We had the opportunity to sit with Disney•Pixar’s “The Good Dinosaur” Director Peter Sohn and Producer Denise Ream to learn more about their vision behind this latest animated film.
In the interview, Peter Sohn, a first time director spoke about his journey as a first time director and his personal story behind his drive to evoke deep, honest emotion, without a lot of dialogue in Disney•Pixar’s latest animated film.
“The Good Dinosaur” opens in theaters on Nov. 25, 2015.
Interview with Disney•Pixar’s The Good Dinosaur Director Peter Sohn and Producer Denise Ream
Q: Was there a job that you wanted a dinosaur to have that couldn't make it into this film?
Peter Sohn: When we first came up with the project, it was kind of Western-infused, and so we started down that route in the evolution of this film. But when we had the saloon owner, miners, and we had all of this kind of, it just didn't work. It felt like we were making fun of Westerns. I grew up on the American West of these movies that raised me. I felt like we were just making fun of it.
Q: Talk about Sharon's impact as cinematographer on the look of the dinosaur.
Denise Ream: It all started off with the movie, Shane. It was the opening in the Teton Valley, in Jackson Hole, Wyoming. Sharon was brought in. I have her paintings. I bought her paintings from that area, they hang in my house. So it was that concept of like, she said, “Like, we should go now up there, if you're even thinking about it.”
Denise was like, “Let's get lost out there, and let's just do what started this project. Let's go out there.” When we went out there, she really taught me a lot about that world, about how beautiful it was, including the guides. She was so influential because she's brilliant in both sides of her brain. She's creatively and artistically beautiful. Logically, she knew the physics breakdown, how things work, it's incredible as well. We would go out there and she'd tell you, “Look at the river. You know why it's this color? The rocks underneath have a certain thing growing on them that reflects the light in a certain way, so you have to understand that.”
Also, the weather. If you don't like it, in ten minutes it's gonna change. She just understood every aspect of that world, and everywhere we'd go she would talk about the Aspen, and the flickering leaves, and how it all kind of came to life. That inspired us to try to make a movie that, what if our ending was, the antagonist was more nature.
Q: I want to ask about some of the “out there” scenes in the movie, especially the Pet Collector sequence and the Bad Fruit sequence. What inspired those?
Denise Ream: When he pitched the sequence John was like, “You're gonna be the Pet Collector.” There was no discussion there.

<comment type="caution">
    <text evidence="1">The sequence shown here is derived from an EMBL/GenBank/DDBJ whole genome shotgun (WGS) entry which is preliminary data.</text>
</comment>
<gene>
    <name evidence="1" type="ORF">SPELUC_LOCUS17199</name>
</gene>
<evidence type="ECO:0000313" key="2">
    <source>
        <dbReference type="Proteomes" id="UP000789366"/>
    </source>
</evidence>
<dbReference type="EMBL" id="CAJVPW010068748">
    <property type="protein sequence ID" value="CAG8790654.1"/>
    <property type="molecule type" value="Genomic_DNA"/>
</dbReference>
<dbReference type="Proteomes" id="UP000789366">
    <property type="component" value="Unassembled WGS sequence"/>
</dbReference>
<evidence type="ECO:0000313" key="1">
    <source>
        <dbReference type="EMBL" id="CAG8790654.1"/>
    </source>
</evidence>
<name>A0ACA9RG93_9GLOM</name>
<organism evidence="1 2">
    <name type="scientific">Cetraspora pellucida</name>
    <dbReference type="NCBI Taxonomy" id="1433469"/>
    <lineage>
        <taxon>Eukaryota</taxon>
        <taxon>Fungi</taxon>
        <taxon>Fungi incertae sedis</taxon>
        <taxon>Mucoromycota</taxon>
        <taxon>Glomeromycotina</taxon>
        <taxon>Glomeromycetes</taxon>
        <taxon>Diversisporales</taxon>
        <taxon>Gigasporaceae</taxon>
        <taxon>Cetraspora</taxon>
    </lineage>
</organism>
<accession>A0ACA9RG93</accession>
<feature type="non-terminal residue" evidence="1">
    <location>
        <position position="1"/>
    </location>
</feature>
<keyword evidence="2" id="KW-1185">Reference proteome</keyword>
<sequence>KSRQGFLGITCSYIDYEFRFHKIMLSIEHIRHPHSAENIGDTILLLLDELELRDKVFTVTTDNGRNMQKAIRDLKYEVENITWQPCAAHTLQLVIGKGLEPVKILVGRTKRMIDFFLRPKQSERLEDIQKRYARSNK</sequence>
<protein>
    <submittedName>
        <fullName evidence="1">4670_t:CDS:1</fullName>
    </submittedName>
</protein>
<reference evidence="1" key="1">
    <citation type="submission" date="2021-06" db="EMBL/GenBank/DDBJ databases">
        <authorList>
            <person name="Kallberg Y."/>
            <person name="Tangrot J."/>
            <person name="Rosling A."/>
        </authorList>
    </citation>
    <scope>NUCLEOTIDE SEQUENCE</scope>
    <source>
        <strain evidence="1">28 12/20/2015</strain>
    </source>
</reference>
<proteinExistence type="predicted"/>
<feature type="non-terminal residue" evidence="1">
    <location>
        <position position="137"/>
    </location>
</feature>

It was almost meant to represent, what if Arlo went down and he was stuck out in the woods. Would he be afraid of everything? So terrified that he would come up with these protection things that would project him from there? Would Arlo fall into this world? Then the idea that he's forcing Arlo to keep this thing, when Arlo's final step is to say, “I can't keep him.” He's telling him the wrong advice.
All of the characters that Arlo meets stem on Arlo's journey and how he matures and gets through his fear. In terms of the berries, that was all a bit about some of the research that we did and exploring every kind of thing that nature does. From flash floods, to getting your foot stuck in a rock. We would hear all of these stories.
Q: This is a story about a character who wants to prove himself. That could be the description of the journey you had in making this film. Did that irony become apparent to you?
Peter Sohn: It's very insightful. Being a first-time director at a place like that, and the bar's so high at Pixar, it's terrifying as an artist, and as a person, trying to find yourself in this kind of job. It is overwhelming. At the same time, through these obstacles and support from people like Denise and other directors at Pixar, you begin to find strength. It's all through love.
Q: You evoke deep, honest emotion, but without a lot of dialogue. I want to hear about taking it to a visual level and setting aside scripted dialogue to get to the heart of emotion.
Peter Sohn: Animation is something that I've loved from a very young age. My mother used to take me to movies all the time. She loved them. She was born in Korea, she came in the 70’s. I was born in New York very soon after.
Every time we'd have a little bit of money she would take me to the movies, but she didn't understand the movies because they were in English. She'd always ask me in Korean, “What are they saying?”
Then there were these animated movies that we saw, like Dumbo or Bambi that were so truthful. I remember in Bambi, he loses his mother. My mom was just feeling this, and without any translation. She wasn't asking me anything. There was so much universal themes going on, without any language whatsoever, and it really, really moved me.
About ‘The Good Dinosaur’
“The Good Dinosaur” asks the question: What if the asteroid that forever changed life on Earth missed the planet completely and giant dinosaurs never became extinct?
Pixar Animation Studios takes you on an epic journey into the world of dinosaurs where an Apatosaurus named Arlo (voice of Raymond Ochoa) makes an unlikely human friend. While traveling through a harsh and mysterious landscape, Arlo learns the power of confronting his fears and discovers what he is truly capable of. Directed by Peter Sohn and produced by Denise Ream (“Cars 2”), Disney•Pixar’s “The Good Dinosaur” opens in theaters on Nov. 25, 2015.
Portions of this material have been provided by Walt Disney Studios. Photos by Patrick Wymore/Getty Images for Disney.